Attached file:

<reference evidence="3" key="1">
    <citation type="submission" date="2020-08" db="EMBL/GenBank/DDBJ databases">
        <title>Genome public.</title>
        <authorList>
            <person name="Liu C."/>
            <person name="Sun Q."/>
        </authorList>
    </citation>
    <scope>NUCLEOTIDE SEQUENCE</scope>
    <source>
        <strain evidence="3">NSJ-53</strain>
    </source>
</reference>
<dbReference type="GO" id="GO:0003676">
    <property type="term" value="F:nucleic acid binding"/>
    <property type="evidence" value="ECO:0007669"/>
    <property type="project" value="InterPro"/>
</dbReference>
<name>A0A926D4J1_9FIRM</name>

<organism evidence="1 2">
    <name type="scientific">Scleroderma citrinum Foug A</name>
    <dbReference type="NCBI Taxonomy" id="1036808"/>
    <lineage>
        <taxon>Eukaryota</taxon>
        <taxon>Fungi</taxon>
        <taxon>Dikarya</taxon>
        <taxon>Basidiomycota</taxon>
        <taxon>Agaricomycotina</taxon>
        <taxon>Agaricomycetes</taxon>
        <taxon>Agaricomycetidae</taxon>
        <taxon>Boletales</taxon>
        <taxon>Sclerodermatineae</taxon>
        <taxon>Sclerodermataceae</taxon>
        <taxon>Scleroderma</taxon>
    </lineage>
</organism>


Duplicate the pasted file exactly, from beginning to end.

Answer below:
<reference evidence="3" key="1">
    <citation type="submission" date="2020-08" db="EMBL/GenBank/DDBJ databases">
        <title>Genome public.</title>
        <authorList>
            <person name="Liu C."/>
            <person name="Sun Q."/>
        </authorList>
    </citation>
    <scope>NUCLEOTIDE SEQUENCE</scope>
    <source>
        <strain evidence="3">NSJ-53</strain>
    </source>
</reference>
<dbReference type="GO" id="GO:0003676">
    <property type="term" value="F:nucleic acid binding"/>
    <property type="evidence" value="ECO:0007669"/>
    <property type="project" value="InterPro"/>
</dbReference>
<name>A0A926D4J1_9FIRM</name>

<organism evidence="1 2">
    <name type="scientific">Scleroderma citrinum Foug A</name>
    <dbReference type="NCBI Taxonomy" id="1036808"/>
    <lineage>
        <taxon>Eukaryota</taxon>
        <taxon>Fungi</taxon>
        <taxon>Dikarya</taxon>
        <taxon>Basidiomycota</taxon>
        <taxon>Agaricomycotina</taxon>
        <taxon>Agaricomycetes</taxon>
        <taxon>Agaricomycetidae</taxon>
        <taxon>Boletales</taxon>
        <taxon>Sclerodermatineae</taxon>
        <taxon>Sclerodermataceae</taxon>
        <taxon>Scleroderma</taxon>
    </lineage>
</organism>